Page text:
Instead of thinking in terms of dropping a nap it’s better to think in terms of a schedule change. The change from two
naps to one nap is rarely a one-day occurrence. Most often there will be a transition period of several months when your child clearly needs two naps on some days, but one nap on others. You have a number of options during this
complicated transition time:
• Watch for your child’s sleepy signs, and put your child down for a nap when indications first appear.
• Keep two naps, but don’t require that your child sleep at both times, allow quiet resting instead.
• Choose a single naptime that is later than the usual morning nap, but not as late as the afternoon nap. Keep your child active (and outside if possible) until about 30 minutes before the time you have chosen.
• On days when a nap occurs early in the day, move bedtime earlier by 30 minutes to an hour to minimize the length of time between nap and bedtime.
The Danger of Dropping a Nap Too Soon
It’s my belief that the reputation that toddlers have which is known as the “Terrible Twos,” is very likely caused by inappropriate napping schedules. There are a great number of toddlers who switch from two naps a day to one nap, or – heaven forbid! – drop naps altogether, many months before they are biologically ready. This can result in a devastating effect on their mood and behavior: the dreaded and horrible“Terrible Twos.”
For those parents whose children suffer the “Trying Threes” or the “Fearsome Fours,” it’s likely your child is misbehaving for the same reason: an inappropriate nap schedule may be the culprit. The good news is that a modification of your
child’s napping routine can make a wonderful and dramatic difference in his day – and yours.
From The No-Cry Nap Solution: Guaranteed Gentle Ways to Solve All Your Naptime Problems by Elizabeth Pantley (McGraw-Hill, January 2009). Here is the link for information and more excerpts: http://www.pantley.com/elizabeth/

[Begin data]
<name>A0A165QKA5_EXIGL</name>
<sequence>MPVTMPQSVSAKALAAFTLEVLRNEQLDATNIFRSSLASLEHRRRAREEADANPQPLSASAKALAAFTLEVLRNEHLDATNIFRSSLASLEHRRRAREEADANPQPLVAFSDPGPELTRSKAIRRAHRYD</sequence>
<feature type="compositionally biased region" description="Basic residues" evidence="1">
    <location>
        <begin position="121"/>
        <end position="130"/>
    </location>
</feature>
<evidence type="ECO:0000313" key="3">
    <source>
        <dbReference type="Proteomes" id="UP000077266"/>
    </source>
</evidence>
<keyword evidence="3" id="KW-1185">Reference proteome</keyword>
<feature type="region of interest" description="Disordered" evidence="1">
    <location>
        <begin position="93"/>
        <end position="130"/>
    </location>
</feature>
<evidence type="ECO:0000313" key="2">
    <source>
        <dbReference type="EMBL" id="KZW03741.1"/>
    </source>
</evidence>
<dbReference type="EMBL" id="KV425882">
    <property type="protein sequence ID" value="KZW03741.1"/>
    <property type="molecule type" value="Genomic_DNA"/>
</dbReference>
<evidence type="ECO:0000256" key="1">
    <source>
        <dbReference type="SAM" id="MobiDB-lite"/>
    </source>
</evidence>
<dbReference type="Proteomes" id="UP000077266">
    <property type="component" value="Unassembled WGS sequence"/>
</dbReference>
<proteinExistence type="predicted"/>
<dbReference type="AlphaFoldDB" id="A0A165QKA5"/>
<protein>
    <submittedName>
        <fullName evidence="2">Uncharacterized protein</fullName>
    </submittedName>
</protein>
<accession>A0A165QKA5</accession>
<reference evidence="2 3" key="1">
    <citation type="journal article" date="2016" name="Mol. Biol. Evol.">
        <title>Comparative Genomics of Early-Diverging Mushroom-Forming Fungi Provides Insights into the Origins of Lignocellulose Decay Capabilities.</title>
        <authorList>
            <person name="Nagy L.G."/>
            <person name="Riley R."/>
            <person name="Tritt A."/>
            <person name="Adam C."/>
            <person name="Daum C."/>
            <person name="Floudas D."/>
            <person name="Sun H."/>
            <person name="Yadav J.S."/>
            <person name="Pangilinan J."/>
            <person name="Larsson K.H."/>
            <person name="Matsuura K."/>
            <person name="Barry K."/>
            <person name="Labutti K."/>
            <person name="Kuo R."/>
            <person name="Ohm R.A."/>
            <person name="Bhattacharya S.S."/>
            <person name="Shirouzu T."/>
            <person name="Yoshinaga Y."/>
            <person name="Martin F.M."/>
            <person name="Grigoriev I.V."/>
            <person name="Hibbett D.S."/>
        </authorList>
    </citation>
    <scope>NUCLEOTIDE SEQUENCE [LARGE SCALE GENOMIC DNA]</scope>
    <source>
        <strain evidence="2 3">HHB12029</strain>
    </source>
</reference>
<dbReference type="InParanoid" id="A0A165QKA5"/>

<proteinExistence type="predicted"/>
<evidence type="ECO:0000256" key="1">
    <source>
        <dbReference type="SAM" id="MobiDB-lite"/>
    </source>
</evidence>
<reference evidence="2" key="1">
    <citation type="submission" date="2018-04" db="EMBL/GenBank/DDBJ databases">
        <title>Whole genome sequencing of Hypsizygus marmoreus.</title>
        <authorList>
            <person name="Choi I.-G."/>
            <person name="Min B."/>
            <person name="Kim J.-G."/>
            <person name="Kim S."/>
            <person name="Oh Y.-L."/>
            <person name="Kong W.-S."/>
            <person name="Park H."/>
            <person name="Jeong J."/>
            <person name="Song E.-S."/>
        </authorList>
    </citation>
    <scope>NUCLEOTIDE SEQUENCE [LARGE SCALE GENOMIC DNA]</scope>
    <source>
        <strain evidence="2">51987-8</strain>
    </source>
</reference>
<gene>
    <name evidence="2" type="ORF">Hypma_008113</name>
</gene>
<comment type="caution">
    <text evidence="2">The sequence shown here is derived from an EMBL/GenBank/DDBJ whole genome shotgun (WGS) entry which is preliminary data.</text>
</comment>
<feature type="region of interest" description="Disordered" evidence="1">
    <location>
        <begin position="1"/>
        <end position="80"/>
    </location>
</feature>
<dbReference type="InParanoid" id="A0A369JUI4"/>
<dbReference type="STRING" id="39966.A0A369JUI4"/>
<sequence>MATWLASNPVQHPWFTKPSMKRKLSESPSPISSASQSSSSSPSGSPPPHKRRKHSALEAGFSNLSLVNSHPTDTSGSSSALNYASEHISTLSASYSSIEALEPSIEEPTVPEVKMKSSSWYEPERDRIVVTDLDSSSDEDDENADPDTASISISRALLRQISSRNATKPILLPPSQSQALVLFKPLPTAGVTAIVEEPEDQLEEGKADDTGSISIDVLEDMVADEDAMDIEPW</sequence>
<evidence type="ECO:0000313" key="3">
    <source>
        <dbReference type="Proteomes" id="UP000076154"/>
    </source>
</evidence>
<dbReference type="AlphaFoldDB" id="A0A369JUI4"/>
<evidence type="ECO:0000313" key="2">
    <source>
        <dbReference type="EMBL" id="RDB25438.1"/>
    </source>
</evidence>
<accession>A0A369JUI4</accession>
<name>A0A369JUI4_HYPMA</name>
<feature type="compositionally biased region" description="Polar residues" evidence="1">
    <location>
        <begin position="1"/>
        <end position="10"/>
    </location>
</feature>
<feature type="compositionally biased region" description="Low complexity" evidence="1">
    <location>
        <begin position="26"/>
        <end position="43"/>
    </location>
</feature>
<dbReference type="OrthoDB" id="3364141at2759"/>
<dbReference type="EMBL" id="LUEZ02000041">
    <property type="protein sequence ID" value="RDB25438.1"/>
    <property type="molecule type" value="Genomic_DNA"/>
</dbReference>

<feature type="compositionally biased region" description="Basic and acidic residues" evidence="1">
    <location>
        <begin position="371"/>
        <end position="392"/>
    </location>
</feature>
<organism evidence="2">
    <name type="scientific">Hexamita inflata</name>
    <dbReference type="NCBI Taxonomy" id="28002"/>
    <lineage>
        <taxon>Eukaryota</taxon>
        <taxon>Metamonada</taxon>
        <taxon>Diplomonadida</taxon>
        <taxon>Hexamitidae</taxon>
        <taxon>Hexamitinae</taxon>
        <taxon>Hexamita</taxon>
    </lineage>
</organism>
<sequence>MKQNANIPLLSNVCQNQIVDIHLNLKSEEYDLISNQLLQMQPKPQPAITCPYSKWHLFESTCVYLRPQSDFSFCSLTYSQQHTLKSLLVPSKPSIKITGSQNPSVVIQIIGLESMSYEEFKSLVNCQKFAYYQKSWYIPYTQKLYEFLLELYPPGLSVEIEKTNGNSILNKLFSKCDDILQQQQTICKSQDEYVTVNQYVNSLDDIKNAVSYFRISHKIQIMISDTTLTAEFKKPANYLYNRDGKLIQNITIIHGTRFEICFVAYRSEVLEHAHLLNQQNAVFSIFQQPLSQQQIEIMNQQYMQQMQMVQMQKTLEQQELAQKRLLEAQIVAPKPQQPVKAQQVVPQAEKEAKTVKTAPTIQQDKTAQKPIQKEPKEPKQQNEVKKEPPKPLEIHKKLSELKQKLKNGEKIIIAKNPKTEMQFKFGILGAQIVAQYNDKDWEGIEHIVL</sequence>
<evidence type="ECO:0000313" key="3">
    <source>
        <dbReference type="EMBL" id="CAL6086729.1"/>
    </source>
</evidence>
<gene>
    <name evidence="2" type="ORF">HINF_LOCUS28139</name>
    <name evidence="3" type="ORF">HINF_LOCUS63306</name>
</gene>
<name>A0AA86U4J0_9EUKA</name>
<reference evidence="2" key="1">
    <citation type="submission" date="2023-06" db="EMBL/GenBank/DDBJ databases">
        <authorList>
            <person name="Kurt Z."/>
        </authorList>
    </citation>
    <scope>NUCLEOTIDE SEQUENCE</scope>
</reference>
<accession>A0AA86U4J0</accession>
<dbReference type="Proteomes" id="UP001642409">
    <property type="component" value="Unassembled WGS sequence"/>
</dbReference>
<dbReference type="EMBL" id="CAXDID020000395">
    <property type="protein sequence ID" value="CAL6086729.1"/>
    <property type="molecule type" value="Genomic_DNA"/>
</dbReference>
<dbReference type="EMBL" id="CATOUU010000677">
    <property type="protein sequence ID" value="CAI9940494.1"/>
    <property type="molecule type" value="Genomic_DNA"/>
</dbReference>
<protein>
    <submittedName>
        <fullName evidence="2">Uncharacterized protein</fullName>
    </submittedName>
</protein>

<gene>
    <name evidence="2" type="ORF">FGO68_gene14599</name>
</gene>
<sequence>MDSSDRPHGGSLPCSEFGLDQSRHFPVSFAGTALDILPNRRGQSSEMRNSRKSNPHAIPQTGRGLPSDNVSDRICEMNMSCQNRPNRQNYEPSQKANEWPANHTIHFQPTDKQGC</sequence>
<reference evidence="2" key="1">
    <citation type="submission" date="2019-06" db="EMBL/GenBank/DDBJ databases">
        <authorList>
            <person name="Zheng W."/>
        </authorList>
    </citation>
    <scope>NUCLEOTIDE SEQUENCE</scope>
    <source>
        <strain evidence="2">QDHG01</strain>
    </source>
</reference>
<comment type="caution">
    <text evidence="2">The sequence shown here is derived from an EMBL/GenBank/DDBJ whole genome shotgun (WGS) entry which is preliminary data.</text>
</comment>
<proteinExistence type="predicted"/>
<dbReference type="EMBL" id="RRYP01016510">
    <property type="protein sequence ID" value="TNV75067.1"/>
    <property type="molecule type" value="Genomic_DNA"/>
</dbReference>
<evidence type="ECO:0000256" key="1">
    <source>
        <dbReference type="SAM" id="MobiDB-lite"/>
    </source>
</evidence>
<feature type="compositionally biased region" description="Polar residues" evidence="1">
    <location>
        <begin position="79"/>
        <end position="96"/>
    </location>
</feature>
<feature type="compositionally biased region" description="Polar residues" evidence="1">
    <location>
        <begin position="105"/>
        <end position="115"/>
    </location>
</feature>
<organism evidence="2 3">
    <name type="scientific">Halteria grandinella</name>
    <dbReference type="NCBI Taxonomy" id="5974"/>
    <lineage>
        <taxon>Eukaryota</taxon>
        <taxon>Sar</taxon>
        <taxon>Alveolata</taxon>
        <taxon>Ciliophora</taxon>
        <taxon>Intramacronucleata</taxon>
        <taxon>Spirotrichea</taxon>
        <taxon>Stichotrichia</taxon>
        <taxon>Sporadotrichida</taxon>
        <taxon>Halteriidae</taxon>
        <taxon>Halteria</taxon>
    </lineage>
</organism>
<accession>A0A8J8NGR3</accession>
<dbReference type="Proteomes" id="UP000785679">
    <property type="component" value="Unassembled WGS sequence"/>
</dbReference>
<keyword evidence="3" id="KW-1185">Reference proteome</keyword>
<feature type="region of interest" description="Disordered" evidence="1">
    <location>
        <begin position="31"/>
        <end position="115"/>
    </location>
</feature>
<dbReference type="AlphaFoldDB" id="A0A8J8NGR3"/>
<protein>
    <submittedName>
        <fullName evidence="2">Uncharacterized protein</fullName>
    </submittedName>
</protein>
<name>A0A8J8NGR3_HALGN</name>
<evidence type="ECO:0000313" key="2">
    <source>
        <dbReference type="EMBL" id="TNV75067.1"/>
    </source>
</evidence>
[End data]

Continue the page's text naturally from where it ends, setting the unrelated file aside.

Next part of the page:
There are two great upcoming events with West Falmouth Preschool that our Cape Cod Moms should be aware of:
Open Registration for the Preschool: Open Registration for the 2012-2013 school year will be Friday, March 2,
5:00 PM - 6:30 PM at the school. There are only a few spots open soit will probably fill up on this night, if parents are wanting to sign up their child for WFPS, youshould plan on attending the Open registration!
Annual Comedy Night: Last year was showstoppingingly funny, this year will exceed your expectations! Get your sweetie or grab a friend and take a night out and enjoy some laughs with other moms and dads! Check out the flyer below!
Recently, I've been thinking a lot about the benifits of letting go. Why? Well, I've noticed that there are quite a few things in my life that need to be set free. These include (but are not limited to) the ridiculous amount of clutter in one of my closets; the dust that has accumulated on my furniture over the past couple of weeks; the pile of old books, CDs and DVDs in the trunk of my car, waiting to be donated to the library; the fabulous piece of theater I just finished working on with a whole bunch of talented new friends; the box hiding in a dark corner full of my ex-boyfriend's shadows; and last but not least, my Buddha belly! *sigh*